Organizers: Joanne Woods (Membership), Adam Woods (Coach), Stan Woods (Controller), Bruce Rennie (Assistant), Robyn Astridge (Assistant), Alton Ho (Assistant), Aoife O'Sullivan (Assistant), Robyn Rennie (Assistant), Chris Benn (Assistant), Victoria Cote (Coach), Jordan McIntosh (Assistant), Dawn Lessowai (Assistant), Jonathan Harris (Assistant), Jesse Janssen (Membership), Jenn Bater (Membership), Stan Woods (Event Director), Sergio Fernández (Assistant), Ben Smith (Assistant)

RESULTS at winsplits

If you ran a different course than your age class than you were put in the Open class associated with your course. For example, a M38 or a F25 running Course 7 was assigned to Open 7. Both M21+ and Open 7 classes ran Course 7. We could not figure out how to show results by Course.

Come to the 2024 BC/Washington Pig War! See who else is coming here

This forest orienteering event is on an expanded map at a site (see location pin on map below) located in the Ioco-Port Moody area northeast of Vancouver. The best west coast terrain that we have.

Registration is now open. Registration closes on Friday June 14th at midnight.

The schedule for Sunday 16th June - newly expanded Ioco Map

·8:50 - GVOC volunteer controls access gate to CPTA (Canadian Pacific Trials Association) parking lot.

·9:00 - Registration opens - Everyone needs to sign a Waiver before leaving the parking area. Copies of a warm-up map of the area surrounding the arena are available at 1:10000, 1:7500 and 1:5000 scale.

·10:00 - First start. People with less forest orienteering experience should start early.

·11:00 - Final start.

·14:00 - Course closes for Everyone.

·14:15 - Awards for all age classes, including awarding of the Pig War trophy.

Courses and Classes, with expected winning times, are in the following table. In order to attract people to travel to this event, and to enable people to access the more remote parts of the map, most of the age categories (other than M21+ and F21+) have a longer expected winning time than a normal 'long' course. Only people registering in the course associated with their age category will be considered "competitive" for the purpose of awarding Pig War points and age-category awards. The Ioco terrain is technically challenging and the longer courses all have significant climb making them physically challenging. Those new to forest orienteering or who don't have the technical experience (or fitness) to compete at the technical/physical difficulty of their competitive age class should register in a shorter and/or less technically difficult 'Open' course than their age class. For example, an M35+ who wants to run a shorter course than his age category (6 Km) could register in a shorter course (say Open 5 or Open 4). In this case they will be "non-competitive" for the purpose of awarding Pig War points and age-category awards.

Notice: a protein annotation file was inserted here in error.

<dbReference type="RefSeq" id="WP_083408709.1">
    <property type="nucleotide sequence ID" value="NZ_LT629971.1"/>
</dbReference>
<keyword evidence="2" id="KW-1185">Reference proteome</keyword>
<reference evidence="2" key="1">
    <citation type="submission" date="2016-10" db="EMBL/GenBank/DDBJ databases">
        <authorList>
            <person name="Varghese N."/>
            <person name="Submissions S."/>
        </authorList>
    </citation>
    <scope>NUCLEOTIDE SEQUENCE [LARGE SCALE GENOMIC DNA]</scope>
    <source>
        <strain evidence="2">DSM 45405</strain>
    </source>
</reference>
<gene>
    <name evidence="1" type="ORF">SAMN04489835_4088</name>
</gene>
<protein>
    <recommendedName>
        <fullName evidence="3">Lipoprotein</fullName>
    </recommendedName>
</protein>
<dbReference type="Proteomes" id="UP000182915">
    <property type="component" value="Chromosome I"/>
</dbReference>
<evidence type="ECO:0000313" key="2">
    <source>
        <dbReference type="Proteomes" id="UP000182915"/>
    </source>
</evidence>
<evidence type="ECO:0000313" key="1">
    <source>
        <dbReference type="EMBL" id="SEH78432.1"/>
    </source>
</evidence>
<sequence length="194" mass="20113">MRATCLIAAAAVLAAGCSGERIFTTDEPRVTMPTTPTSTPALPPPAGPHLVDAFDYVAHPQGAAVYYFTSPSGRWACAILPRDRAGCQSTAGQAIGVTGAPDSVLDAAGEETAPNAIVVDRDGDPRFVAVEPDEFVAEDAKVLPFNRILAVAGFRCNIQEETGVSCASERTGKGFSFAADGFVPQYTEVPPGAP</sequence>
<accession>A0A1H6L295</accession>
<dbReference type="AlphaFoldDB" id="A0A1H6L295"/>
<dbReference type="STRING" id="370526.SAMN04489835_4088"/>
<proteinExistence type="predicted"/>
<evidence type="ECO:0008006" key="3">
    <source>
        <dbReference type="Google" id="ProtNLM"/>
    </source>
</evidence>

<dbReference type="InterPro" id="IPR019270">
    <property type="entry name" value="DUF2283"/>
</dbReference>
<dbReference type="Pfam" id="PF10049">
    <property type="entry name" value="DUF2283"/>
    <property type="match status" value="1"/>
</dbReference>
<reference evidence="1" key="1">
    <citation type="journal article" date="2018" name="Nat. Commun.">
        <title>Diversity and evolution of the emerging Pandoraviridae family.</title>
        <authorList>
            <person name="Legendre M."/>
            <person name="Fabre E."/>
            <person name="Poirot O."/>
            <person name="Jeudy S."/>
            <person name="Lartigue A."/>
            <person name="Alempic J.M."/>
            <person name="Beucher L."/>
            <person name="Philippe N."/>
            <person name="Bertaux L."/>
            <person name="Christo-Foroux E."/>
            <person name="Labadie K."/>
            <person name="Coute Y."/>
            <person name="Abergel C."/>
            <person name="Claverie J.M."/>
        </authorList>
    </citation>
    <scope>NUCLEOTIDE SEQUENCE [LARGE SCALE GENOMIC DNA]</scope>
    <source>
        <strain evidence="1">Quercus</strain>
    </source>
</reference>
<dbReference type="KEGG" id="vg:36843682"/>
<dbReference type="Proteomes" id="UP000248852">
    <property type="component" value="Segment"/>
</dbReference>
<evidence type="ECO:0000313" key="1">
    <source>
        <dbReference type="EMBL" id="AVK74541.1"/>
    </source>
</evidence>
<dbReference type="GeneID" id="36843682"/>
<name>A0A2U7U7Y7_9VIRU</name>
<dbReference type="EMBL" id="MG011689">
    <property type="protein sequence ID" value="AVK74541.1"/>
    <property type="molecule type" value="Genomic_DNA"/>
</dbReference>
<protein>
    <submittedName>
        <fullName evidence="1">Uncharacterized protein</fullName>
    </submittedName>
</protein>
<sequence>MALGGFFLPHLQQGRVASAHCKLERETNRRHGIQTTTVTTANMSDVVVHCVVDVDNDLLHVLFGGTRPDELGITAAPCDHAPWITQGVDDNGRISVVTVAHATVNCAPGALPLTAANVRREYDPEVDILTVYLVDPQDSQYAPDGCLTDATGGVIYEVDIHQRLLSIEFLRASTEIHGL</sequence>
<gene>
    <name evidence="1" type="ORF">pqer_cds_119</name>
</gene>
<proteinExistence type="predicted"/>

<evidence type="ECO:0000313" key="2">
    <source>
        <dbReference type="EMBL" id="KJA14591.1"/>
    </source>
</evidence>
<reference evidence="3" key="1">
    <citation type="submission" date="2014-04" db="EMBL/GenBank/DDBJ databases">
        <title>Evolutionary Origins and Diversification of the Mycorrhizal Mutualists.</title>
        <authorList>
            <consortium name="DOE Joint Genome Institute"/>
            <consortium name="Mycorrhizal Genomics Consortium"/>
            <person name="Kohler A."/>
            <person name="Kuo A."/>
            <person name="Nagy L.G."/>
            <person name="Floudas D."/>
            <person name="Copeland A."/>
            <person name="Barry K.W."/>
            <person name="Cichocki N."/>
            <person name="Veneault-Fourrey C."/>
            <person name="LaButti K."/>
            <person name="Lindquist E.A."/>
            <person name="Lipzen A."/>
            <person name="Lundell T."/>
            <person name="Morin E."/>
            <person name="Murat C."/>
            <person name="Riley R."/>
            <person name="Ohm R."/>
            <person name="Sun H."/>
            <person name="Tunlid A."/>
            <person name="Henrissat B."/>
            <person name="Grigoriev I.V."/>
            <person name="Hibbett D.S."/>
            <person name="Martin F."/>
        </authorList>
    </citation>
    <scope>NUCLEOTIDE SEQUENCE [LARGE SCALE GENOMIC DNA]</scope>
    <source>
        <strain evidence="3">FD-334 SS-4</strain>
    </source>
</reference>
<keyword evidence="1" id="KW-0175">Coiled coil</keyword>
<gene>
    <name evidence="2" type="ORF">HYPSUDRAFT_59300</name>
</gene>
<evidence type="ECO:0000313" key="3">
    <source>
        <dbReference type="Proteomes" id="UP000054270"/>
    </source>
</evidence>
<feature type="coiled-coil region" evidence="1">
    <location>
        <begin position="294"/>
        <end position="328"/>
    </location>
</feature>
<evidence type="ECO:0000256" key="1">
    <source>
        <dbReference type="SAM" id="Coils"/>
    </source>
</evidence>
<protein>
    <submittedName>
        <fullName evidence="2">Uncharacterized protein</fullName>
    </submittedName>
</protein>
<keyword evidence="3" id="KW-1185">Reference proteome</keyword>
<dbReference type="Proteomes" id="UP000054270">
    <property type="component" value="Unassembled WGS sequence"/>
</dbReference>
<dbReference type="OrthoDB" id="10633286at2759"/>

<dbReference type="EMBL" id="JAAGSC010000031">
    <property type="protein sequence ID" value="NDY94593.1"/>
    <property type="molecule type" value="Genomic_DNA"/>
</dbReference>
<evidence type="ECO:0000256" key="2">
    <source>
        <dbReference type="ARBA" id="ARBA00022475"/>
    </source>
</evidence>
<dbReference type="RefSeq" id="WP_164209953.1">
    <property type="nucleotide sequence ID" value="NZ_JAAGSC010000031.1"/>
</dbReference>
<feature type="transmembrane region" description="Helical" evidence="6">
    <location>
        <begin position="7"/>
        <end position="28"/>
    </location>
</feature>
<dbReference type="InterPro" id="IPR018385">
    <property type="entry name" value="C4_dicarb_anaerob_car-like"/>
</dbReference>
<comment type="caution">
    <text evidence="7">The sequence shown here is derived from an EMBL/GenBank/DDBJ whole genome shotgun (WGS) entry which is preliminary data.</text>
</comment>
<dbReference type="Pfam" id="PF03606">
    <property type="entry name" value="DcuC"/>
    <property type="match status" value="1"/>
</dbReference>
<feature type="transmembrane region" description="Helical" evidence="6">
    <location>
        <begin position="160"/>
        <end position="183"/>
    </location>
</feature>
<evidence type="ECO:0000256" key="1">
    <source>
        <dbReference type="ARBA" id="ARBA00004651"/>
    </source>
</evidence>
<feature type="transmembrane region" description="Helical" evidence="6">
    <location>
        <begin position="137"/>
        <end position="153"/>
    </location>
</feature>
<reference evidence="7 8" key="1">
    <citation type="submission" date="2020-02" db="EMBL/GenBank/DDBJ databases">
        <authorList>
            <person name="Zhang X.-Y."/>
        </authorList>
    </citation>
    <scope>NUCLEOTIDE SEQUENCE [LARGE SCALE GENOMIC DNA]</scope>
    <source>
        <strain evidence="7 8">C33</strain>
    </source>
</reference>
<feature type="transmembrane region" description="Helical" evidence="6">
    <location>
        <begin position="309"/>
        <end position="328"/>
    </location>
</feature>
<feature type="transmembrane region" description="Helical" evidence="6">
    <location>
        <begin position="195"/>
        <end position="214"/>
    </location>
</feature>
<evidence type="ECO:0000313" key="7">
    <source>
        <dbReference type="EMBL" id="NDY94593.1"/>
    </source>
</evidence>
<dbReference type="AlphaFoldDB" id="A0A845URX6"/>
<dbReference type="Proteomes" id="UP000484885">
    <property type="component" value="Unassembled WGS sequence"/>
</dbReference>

The easiest (least technically/physically difficult) courses are as follows:

·Novice - Mostly on trails, and relatively short, but still technical difficulty 2.This is the competitive age category course for the F10-12, F13-14, M10-12, and M13-14 classes. Due to the complexity of the trails, and the complexity of the terrain there is NO course offered for solo Beginners. The Novice course is the ‘easiest’ course and is only suitable for beginners in groups of two or more. If possible, younger experienced orienteers should run with a partner (or be shadowed by an adult).

·Intermediate - A combination of controls on trails, and near trails (Technical Difficulty 3). This is the competitive age category course for the F15-16, and M15-16 classes. This is a good course for those who have some orienteering experience in city parks and urban areas but are new to forest orienteering.

·Course 3 - This course has a Technical Difficulty of 4 as it has less climb and is less physically demanding than the longer courses. This is a good course for those who have moderate orienteering experience in city parks and urban areas but limited forest orienteering experience.

Please carry water as NO-water will be provided on the course. For Safety carrying a cell phone is also recommended.

Course Notes - Much of the map is runnable open forested terrain, with rich contour, marsh and rock features. A very enjoyable area to orienteer, a map not to be missed. Metal spikes, or good trail runners are recommended. Courses 4km to Course 7 have uncrossable boundary symbols to restrict the area where people cross the the main-paved road that winds through the area.

Arena and Warm-up Map